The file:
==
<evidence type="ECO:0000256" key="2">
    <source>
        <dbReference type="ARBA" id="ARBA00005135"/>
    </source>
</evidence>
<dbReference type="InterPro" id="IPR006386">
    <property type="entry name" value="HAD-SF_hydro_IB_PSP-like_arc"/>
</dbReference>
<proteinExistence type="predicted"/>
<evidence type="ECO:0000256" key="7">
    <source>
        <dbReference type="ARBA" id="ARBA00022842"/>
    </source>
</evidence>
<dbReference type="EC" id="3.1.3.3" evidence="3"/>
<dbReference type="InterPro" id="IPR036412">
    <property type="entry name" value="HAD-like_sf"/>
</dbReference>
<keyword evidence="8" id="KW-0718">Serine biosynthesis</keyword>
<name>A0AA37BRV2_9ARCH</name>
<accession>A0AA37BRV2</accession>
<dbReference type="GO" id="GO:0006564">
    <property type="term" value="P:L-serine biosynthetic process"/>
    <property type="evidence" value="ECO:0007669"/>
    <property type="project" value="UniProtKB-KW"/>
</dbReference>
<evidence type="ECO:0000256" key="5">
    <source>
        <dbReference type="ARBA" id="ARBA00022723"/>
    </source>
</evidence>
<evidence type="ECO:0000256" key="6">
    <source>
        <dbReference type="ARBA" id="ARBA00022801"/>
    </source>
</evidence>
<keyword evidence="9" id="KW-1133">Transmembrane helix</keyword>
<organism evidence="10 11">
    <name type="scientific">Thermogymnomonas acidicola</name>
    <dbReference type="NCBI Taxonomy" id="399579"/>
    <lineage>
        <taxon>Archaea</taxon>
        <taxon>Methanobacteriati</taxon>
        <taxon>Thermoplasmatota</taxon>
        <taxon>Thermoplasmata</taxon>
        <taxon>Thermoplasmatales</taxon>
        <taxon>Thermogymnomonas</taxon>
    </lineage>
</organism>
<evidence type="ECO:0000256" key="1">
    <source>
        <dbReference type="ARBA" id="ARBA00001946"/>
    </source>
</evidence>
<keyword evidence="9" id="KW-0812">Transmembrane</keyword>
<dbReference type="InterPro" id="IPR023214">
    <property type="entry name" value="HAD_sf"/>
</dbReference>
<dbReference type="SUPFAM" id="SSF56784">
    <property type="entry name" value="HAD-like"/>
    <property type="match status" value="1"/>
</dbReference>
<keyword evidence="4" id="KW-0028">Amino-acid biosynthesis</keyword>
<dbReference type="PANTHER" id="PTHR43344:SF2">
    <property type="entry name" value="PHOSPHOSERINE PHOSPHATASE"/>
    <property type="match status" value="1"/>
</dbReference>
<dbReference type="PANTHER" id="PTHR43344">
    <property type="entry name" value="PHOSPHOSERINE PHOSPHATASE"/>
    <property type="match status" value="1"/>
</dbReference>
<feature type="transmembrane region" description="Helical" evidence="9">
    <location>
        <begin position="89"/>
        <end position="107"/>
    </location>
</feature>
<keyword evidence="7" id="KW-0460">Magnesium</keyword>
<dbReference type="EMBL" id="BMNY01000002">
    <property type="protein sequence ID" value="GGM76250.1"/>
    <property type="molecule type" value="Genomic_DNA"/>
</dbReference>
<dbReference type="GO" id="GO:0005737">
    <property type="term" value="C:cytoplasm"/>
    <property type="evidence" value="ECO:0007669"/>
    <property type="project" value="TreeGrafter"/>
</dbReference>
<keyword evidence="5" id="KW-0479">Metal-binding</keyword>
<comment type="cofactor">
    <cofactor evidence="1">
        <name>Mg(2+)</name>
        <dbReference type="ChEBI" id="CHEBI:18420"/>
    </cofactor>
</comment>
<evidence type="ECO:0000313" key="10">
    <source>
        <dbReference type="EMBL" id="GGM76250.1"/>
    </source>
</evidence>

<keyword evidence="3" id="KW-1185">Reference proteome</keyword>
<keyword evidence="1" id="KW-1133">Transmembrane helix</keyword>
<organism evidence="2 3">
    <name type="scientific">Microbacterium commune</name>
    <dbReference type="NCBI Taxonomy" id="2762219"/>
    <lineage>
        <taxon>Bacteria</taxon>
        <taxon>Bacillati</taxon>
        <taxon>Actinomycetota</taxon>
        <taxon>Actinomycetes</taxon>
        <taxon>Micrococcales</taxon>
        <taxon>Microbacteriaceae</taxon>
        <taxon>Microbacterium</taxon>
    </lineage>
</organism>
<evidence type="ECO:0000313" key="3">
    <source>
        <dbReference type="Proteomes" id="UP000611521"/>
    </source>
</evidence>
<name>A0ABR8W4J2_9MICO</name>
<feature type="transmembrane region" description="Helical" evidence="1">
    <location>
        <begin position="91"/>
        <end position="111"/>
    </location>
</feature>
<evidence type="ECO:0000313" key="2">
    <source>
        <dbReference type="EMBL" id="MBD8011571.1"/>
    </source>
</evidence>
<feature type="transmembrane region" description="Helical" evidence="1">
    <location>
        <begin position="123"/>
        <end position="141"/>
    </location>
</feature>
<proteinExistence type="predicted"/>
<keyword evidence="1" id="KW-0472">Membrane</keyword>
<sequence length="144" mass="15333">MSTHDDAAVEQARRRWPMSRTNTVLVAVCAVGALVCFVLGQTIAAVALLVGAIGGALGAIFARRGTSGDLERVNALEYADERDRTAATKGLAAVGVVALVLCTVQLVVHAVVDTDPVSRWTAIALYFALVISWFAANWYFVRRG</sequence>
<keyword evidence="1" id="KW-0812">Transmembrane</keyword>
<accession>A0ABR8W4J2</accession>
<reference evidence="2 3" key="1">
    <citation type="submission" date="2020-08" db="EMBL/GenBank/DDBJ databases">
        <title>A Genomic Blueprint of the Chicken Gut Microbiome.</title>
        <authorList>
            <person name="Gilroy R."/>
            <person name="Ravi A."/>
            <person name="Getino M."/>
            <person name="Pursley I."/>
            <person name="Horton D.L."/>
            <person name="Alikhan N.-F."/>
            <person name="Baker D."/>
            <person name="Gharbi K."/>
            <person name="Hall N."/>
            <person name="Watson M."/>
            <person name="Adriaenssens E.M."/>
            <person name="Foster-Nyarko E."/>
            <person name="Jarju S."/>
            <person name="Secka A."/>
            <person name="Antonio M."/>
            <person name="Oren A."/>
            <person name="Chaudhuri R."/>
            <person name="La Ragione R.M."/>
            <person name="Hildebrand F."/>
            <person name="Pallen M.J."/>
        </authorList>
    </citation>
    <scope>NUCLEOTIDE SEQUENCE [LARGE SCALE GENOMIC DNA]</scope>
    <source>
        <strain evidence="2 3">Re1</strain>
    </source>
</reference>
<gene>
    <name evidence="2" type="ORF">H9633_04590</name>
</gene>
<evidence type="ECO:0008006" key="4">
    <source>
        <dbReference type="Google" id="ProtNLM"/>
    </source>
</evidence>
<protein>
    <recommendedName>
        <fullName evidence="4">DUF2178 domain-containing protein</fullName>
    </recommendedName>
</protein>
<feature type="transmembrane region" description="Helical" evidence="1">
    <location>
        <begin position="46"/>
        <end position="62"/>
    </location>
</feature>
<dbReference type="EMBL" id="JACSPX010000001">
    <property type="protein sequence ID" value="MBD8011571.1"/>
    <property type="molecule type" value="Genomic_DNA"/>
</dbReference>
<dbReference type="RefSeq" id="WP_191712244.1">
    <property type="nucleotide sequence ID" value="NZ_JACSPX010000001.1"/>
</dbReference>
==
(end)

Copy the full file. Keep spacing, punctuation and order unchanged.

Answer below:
<evidence type="ECO:0000256" key="2">
    <source>
        <dbReference type="ARBA" id="ARBA00005135"/>
    </source>
</evidence>
<dbReference type="InterPro" id="IPR006386">
    <property type="entry name" value="HAD-SF_hydro_IB_PSP-like_arc"/>
</dbReference>
<proteinExistence type="predicted"/>
<evidence type="ECO:0000256" key="7">
    <source>
        <dbReference type="ARBA" id="ARBA00022842"/>
    </source>
</evidence>
<dbReference type="EC" id="3.1.3.3" evidence="3"/>
<dbReference type="InterPro" id="IPR036412">
    <property type="entry name" value="HAD-like_sf"/>
</dbReference>
<keyword evidence="8" id="KW-0718">Serine biosynthesis</keyword>
<name>A0AA37BRV2_9ARCH</name>
<accession>A0AA37BRV2</accession>
<dbReference type="GO" id="GO:0006564">
    <property type="term" value="P:L-serine biosynthetic process"/>
    <property type="evidence" value="ECO:0007669"/>
    <property type="project" value="UniProtKB-KW"/>
</dbReference>
<evidence type="ECO:0000256" key="5">
    <source>
        <dbReference type="ARBA" id="ARBA00022723"/>
    </source>
</evidence>
<evidence type="ECO:0000256" key="6">
    <source>
        <dbReference type="ARBA" id="ARBA00022801"/>
    </source>
</evidence>
<keyword evidence="9" id="KW-1133">Transmembrane helix</keyword>
<organism evidence="10 11">
    <name type="scientific">Thermogymnomonas acidicola</name>
    <dbReference type="NCBI Taxonomy" id="399579"/>
    <lineage>
        <taxon>Archaea</taxon>
        <taxon>Methanobacteriati</taxon>
        <taxon>Thermoplasmatota</taxon>
        <taxon>Thermoplasmata</taxon>
        <taxon>Thermoplasmatales</taxon>
        <taxon>Thermogymnomonas</taxon>
    </lineage>
</organism>
<evidence type="ECO:0000256" key="1">
    <source>
        <dbReference type="ARBA" id="ARBA00001946"/>
    </source>
</evidence>
<keyword evidence="9" id="KW-0812">Transmembrane</keyword>
<dbReference type="InterPro" id="IPR023214">
    <property type="entry name" value="HAD_sf"/>
</dbReference>
<dbReference type="SUPFAM" id="SSF56784">
    <property type="entry name" value="HAD-like"/>
    <property type="match status" value="1"/>
</dbReference>
<keyword evidence="4" id="KW-0028">Amino-acid biosynthesis</keyword>
<dbReference type="PANTHER" id="PTHR43344:SF2">
    <property type="entry name" value="PHOSPHOSERINE PHOSPHATASE"/>
    <property type="match status" value="1"/>
</dbReference>
<dbReference type="PANTHER" id="PTHR43344">
    <property type="entry name" value="PHOSPHOSERINE PHOSPHATASE"/>
    <property type="match status" value="1"/>
</dbReference>
<feature type="transmembrane region" description="Helical" evidence="9">
    <location>
        <begin position="89"/>
        <end position="107"/>
    </location>
</feature>
<keyword evidence="7" id="KW-0460">Magnesium</keyword>
<dbReference type="EMBL" id="BMNY01000002">
    <property type="protein sequence ID" value="GGM76250.1"/>
    <property type="molecule type" value="Genomic_DNA"/>
</dbReference>
<dbReference type="GO" id="GO:0005737">
    <property type="term" value="C:cytoplasm"/>
    <property type="evidence" value="ECO:0007669"/>
    <property type="project" value="TreeGrafter"/>
</dbReference>
<keyword evidence="5" id="KW-0479">Metal-binding</keyword>
<comment type="cofactor">
    <cofactor evidence="1">
        <name>Mg(2+)</name>
        <dbReference type="ChEBI" id="CHEBI:18420"/>
    </cofactor>
</comment>
<evidence type="ECO:0000313" key="10">
    <source>
        <dbReference type="EMBL" id="GGM76250.1"/>
    </source>
</evidence>

<keyword evidence="3" id="KW-1185">Reference proteome</keyword>
<keyword evidence="1" id="KW-1133">Transmembrane helix</keyword>
<organism evidence="2 3">
    <name type="scientific">Microbacterium commune</name>
    <dbReference type="NCBI Taxonomy" id="2762219"/>
    <lineage>
        <taxon>Bacteria</taxon>
        <taxon>Bacillati</taxon>
        <taxon>Actinomycetota</taxon>
        <taxon>Actinomycetes</taxon>
        <taxon>Micrococcales</taxon>
        <taxon>Microbacteriaceae</taxon>
        <taxon>Microbacterium</taxon>
    </lineage>
</organism>
<evidence type="ECO:0000313" key="3">
    <source>
        <dbReference type="Proteomes" id="UP000611521"/>
    </source>
</evidence>
<name>A0ABR8W4J2_9MICO</name>
<feature type="transmembrane region" description="Helical" evidence="1">
    <location>
        <begin position="91"/>
        <end position="111"/>
    </location>
</feature>
<evidence type="ECO:0000313" key="2">
    <source>
        <dbReference type="EMBL" id="MBD8011571.1"/>
    </source>
</evidence>
<feature type="transmembrane region" description="Helical" evidence="1">
    <location>
        <begin position="123"/>
        <end position="141"/>
    </location>
</feature>
<proteinExistence type="predicted"/>
<keyword evidence="1" id="KW-0472">Membrane</keyword>
<sequence length="144" mass="15333">MSTHDDAAVEQARRRWPMSRTNTVLVAVCAVGALVCFVLGQTIAAVALLVGAIGGALGAIFARRGTSGDLERVNALEYADERDRTAATKGLAAVGVVALVLCTVQLVVHAVVDTDPVSRWTAIALYFALVISWFAANWYFVRRG</sequence>
<keyword evidence="1" id="KW-0812">Transmembrane</keyword>
<accession>A0ABR8W4J2</accession>
<reference evidence="2 3" key="1">
    <citation type="submission" date="2020-08" db="EMBL/GenBank/DDBJ databases">
        <title>A Genomic Blueprint of the Chicken Gut Microbiome.</title>
        <authorList>
            <person name="Gilroy R."/>
            <person name="Ravi A."/>
            <person name="Getino M."/>
            <person name="Pursley I."/>
            <person name="Horton D.L."/>
            <person name="Alikhan N.-F."/>
            <person name="Baker D."/>
            <person name="Gharbi K."/>
            <person name="Hall N."/>
            <person name="Watson M."/>
            <person name="Adriaenssens E.M."/>
            <person name="Foster-Nyarko E."/>
            <person name="Jarju S."/>
            <person name="Secka A."/>
            <person name="Antonio M."/>
            <person name="Oren A."/>
            <person name="Chaudhuri R."/>
            <person name="La Ragione R.M."/>
            <person name="Hildebrand F."/>
            <person name="Pallen M.J."/>
        </authorList>
    </citation>
    <scope>NUCLEOTIDE SEQUENCE [LARGE SCALE GENOMIC DNA]</scope>
    <source>
        <strain evidence="2 3">Re1</strain>
    </source>
</reference>
<gene>
    <name evidence="2" type="ORF">H9633_04590</name>
</gene>
<evidence type="ECO:0008006" key="4">
    <source>
        <dbReference type="Google" id="ProtNLM"/>
    </source>
</evidence>
<protein>
    <recommendedName>
        <fullName evidence="4">DUF2178 domain-containing protein</fullName>
    </recommendedName>
</protein>
<feature type="transmembrane region" description="Helical" evidence="1">
    <location>
        <begin position="46"/>
        <end position="62"/>
    </location>
</feature>
<dbReference type="EMBL" id="JACSPX010000001">
    <property type="protein sequence ID" value="MBD8011571.1"/>
    <property type="molecule type" value="Genomic_DNA"/>
</dbReference>
<dbReference type="RefSeq" id="WP_191712244.1">
    <property type="nucleotide sequence ID" value="NZ_JACSPX010000001.1"/>
</dbReference>